Slow-moving Hurricane Isaac caused an estimated $1 billion to $2 billion in wind-related losses for commercial and homeowners insurance customers as it stalled over New Orleans last month on the seventh anniversary of Hurricane Katrina, according to disaster modeling firms.
The first hurricane to hit the United States this year, Isaac's approach made headlines when it threatened to disrupt the Republican National Convention in Tampa, Fla. Although it reached New Orleans only as a Category 1 with sustained winds of 80 miles per hour, Isaac's snail's pace provided the first test of the U.S. Army Corps of Engineers' $14.5 billion series of levees, flood walls and pumps installed after Katrina.
Among the disaster modeling firms, Eqecat estimates that Isaac caused $1 billion insured loss to offshore oil rigs and $1.5 billion to businesses and homeowners insurance customers, Risk Management Solutions, or RMS, put total losses at between $1 billion and $2 billion, and AIR Worldwide estimates the onshore loss alone at up to $2 billion.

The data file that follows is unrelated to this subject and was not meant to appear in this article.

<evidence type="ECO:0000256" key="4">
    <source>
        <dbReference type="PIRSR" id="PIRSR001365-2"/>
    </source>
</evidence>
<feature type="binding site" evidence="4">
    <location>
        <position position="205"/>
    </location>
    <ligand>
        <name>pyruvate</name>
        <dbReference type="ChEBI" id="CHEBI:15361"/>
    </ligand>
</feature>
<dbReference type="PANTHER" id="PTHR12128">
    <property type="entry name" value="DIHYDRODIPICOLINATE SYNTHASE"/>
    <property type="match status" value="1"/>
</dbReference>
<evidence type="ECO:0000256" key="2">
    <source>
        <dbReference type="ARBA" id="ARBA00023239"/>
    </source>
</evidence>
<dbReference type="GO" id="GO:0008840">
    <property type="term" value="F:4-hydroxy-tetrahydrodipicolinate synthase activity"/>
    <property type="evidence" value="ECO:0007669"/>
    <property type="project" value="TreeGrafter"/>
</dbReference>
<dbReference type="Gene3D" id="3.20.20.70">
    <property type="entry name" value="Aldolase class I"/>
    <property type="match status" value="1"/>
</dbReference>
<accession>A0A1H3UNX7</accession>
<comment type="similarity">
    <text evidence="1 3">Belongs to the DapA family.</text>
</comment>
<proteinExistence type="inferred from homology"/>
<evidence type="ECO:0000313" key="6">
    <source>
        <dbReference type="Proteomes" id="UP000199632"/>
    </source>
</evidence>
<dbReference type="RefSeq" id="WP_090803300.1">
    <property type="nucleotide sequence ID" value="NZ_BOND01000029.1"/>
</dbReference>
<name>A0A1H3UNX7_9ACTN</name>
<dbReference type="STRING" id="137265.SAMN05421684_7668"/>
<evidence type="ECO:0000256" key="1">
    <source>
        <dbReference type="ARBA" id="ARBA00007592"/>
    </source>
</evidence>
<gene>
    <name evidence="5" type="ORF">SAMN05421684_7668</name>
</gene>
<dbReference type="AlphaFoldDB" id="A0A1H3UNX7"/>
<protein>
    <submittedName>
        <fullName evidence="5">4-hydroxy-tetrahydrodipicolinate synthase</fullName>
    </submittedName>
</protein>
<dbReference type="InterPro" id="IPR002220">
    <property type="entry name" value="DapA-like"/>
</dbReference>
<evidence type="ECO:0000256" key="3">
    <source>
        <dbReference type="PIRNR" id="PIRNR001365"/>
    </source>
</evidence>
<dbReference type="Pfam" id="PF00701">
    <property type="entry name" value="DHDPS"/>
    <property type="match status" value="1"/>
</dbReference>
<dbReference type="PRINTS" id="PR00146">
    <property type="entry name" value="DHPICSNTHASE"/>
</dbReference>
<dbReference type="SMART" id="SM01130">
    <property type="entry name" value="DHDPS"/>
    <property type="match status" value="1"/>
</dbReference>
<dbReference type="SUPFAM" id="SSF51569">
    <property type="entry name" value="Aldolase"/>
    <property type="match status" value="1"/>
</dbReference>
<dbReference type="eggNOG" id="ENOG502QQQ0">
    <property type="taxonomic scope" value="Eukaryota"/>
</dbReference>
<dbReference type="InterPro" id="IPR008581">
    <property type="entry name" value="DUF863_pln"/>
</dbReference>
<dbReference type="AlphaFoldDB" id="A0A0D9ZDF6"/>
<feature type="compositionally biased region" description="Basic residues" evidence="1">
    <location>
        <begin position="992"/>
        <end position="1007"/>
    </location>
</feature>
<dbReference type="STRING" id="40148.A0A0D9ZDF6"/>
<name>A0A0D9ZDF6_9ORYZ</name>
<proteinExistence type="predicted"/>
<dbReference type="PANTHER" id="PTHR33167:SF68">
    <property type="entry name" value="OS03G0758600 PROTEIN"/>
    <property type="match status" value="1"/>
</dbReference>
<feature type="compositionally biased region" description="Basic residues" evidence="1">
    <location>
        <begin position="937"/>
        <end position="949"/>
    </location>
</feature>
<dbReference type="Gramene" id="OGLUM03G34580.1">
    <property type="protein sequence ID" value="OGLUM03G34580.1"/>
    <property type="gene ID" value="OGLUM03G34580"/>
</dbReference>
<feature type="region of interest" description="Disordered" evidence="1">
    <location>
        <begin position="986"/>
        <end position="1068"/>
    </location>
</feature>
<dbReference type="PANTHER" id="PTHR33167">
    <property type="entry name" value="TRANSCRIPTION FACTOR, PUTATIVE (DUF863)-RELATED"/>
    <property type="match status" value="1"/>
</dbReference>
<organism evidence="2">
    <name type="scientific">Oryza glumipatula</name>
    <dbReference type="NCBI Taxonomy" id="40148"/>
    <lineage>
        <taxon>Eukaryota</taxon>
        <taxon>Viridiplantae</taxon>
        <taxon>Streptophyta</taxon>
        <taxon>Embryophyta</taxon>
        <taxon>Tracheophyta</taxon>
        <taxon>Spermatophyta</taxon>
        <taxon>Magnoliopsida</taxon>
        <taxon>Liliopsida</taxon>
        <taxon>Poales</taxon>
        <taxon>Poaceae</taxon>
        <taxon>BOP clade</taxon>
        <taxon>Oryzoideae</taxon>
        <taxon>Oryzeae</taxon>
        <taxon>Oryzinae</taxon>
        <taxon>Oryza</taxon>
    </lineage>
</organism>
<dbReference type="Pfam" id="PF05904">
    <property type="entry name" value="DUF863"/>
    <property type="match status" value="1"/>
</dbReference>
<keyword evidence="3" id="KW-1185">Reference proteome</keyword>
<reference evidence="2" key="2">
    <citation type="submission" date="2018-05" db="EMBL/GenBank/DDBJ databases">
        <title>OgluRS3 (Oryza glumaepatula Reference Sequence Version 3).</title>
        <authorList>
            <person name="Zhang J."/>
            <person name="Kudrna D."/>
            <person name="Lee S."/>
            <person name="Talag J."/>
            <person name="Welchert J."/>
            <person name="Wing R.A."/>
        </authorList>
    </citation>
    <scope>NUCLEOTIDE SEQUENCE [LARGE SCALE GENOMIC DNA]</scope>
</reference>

As we passed the official midpoint of hurricane season last week, 2012 is shaping up to be one of the most active on record. So far, 14 tropical storms have formed, with seven reaching hurricane strength. Hurricane Michael, this season's strongest storm to date that briefly reached Category 3, remained far offshore in the Atlantic.
While 2012 has been every bit as active as forecasters predicted, its impact on land has paled in comparison to 2005, when Katrina devastated the Louisiana and Mississippi Gulf Coast and virtually sank the National Flood Insurance Program, and 2011, which saw widespread hurricane damage to much of the Northeast from Category 3 Irene.
Forecasters predict that the moderating effects of El Nino could inhibit tropical development during the second half of this year's hurricane season. Then again, El Nino was in place in 2004, which nonetheless saw 14 tropical storms, nine hurricanes and six major hurricanes.
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